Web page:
Last night, one of my neighbor boys came by to ask if he could use my phone. I don’t know his name, but I’ll call him Billy. The boys are, I would guess, upper elementary age. I agreed, but asked, “What’s up?” He said that his sister was supposed to pick him and her son (I’ll call him Joey) up after school, but that she didn’t (they ride the bus home). So he called, but got no answer. As it was 8:00, I asked if they had had dinner. They had not. So I went to McDonald’s, and $14 later, the boys were fed. I asked them what time Billy’s mother would be home from work, and was told late—“11:00 p.m.” late.
When I told the boys I was not comfortable with them being home alone that long/late (especially since they would be sleeping), they said they do it “all the time.” I told them that the “plan” we were going to follow was to try to call Joeys’ mom again after they finished eating, and then if she didn’t answer, we would call Billy’s mother. They agreed to that plan, and this time when Billy called her, she answered. She apparently asked for Joey, who spoke briefly to her, and then said very meekly, “Ok, Mommy.” I know there was discussion about whether they had eaten, because Billy said, “the neighbor” (me).
Shortly thereafter, she showed up, yelled at the boys to “Get in the car!” and then left.
There are a number of observations I want to make here.
- Although I’m not aware of any “magical age” at which DHS says it’s okay for children to be left alone for extended periods of time, these boys might not have been considered old enough. Short periods of time, yes. But here are the problems with last night:
- The boys were left alone from the time they got home from school until 9:00—and would have likely been alone until 11:00 had they not been able to reach the Mom/Sister.
- “Forgetting” to get them is a common occurrence according to them—not a one-time misstep.
- The boys were not fed.
- The boys didn’t have access to a phone in case of an emergency.
- There was no “protocol” for checking in with the boys to make sure that Mom/sister had picked them up as agreed (and again, because this is apparently a somewhat common occurrence, someone needs to be checking in)
- Mom 2/Sister yelled at the kids when she picked them up. But I heard no apology for forgetting them, or that they weren’t fed.
So the question is—Could/should I have reported this to DHS or the police?
Good question. My thought process in not reporting went something like this:
- The boys do not appear to be physically abused or malnourished. They also did not report any abuse or ongoing issues with food.
- Mom had made arrangements, but Mom 2/Sister had “forgotten.” Although the boys said it was a somewhat frequent occurrence, I’m not sure what that means exactly. While most of us would be horrified if we forgot our kids, it does happen, usually when the routine varies. My husband once forgot to pick up our daughter because it was an early out day. He didn’t forget entirely—just forgot to go early.
- What I have seen of the boys tells me they are pretty responsible and independent. Generally speaking, I like to think that parents are the best judge of whether and when their children can be safely left alone. I was babysitting infants and toddlers when I was not much older than these boys, so it’s hard for me to say that they are definitely too young to be left alone.
- I have talked to the boys about what to do in the future if they find themselves in that same situation (e.g., come see me earlier if they haven’t had dinner!). And I will now likely keep a closer eye on things; if I start to see a pattern and practice of leaving them alone (especially now that it’s summer and school is, or will shortly be, out), then I would still first try to speak to the mothers.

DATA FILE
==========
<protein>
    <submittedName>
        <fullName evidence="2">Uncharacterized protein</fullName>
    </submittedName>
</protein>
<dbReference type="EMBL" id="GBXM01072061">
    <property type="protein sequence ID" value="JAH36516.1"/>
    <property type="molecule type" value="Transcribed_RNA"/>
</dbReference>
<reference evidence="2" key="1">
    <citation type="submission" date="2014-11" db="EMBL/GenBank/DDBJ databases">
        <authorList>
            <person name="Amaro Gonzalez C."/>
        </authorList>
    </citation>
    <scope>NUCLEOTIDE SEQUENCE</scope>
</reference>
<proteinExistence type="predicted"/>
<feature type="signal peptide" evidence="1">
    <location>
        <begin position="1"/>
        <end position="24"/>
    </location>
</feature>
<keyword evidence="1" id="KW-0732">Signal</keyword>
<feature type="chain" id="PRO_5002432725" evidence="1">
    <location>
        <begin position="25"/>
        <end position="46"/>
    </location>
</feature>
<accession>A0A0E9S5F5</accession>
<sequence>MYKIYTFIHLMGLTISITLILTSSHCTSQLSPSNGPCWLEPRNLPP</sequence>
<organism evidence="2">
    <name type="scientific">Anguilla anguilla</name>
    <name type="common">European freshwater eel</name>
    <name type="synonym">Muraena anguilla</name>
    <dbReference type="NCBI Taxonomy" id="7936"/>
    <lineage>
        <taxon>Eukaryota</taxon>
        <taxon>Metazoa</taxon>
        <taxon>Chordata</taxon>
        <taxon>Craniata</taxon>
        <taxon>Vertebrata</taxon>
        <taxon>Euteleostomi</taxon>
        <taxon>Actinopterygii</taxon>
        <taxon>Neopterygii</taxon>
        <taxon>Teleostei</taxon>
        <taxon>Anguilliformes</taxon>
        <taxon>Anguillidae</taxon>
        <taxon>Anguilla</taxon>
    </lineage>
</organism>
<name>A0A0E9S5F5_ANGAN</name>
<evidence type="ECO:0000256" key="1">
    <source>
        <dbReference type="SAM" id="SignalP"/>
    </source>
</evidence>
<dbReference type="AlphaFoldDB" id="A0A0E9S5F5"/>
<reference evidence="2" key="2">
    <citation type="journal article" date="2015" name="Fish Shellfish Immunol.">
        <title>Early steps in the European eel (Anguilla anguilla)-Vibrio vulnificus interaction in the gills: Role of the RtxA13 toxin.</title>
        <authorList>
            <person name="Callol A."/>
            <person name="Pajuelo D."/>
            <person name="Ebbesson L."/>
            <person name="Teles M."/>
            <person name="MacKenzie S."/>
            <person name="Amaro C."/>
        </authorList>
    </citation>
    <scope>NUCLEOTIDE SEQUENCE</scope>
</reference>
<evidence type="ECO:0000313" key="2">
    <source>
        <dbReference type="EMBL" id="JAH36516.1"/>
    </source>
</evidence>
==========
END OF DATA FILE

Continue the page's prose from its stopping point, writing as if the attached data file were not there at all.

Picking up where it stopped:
- I believe that even if I had reported it, DHS would have either rejected the “complaint,” or perhaps sent it down the “differential response” path. This means the court would not have been involved, but parents would have been offered “services” (though I’m not sure what kind of services would be helpful in this situation). So I would have caused problems and stress for no good reason, and the boys might be hesitant to come to me in the future if they needed help. I did not believe the boys to be in “imminent danger.”
But others might have called. So if you are a parent thinking of leaving your kids alone, consider doing the following:
- Make sure there’s a Plan B that your kids can follow if someone “forgets” to pick them up.
- Check in to make sure your kids are where they are supposed to be, with the individual they are supposed to be with. Don’t assume everything is fine.
- Make sure they have access to a phone in case of an emergency. It would also be a good idea to make sure they know how to get out of the house in case of fire.
- If possible, enlist the help of a neighbor you trust. The person doesn’t have to do anything other than be available in case a problem arises, or the child needs help with something. They can also keep an eye on things if they know the child is home alone. Give that person your telephone number so they can reach you if necessary.
- Make sure there is food available for your child. They don’t have to be able to cook; even a peanut butter and jelly sandwich and fresh fruit will work.
- It’s probably not a good idea to leave them alone past their bedtime, though there may be situations where that would be ok.
- Don’t yell at your child when it’s you who has messed up. J If you forget them, apologize sincerely. And then figure out what you can do to make sure it doesn’t happen again. For example, you can put it on your calendar and set an alarm.
Being involved with DHS and/or the courts is almost never an experience you want to have. Follow the steps above to minimize that risk—to yourself and your child.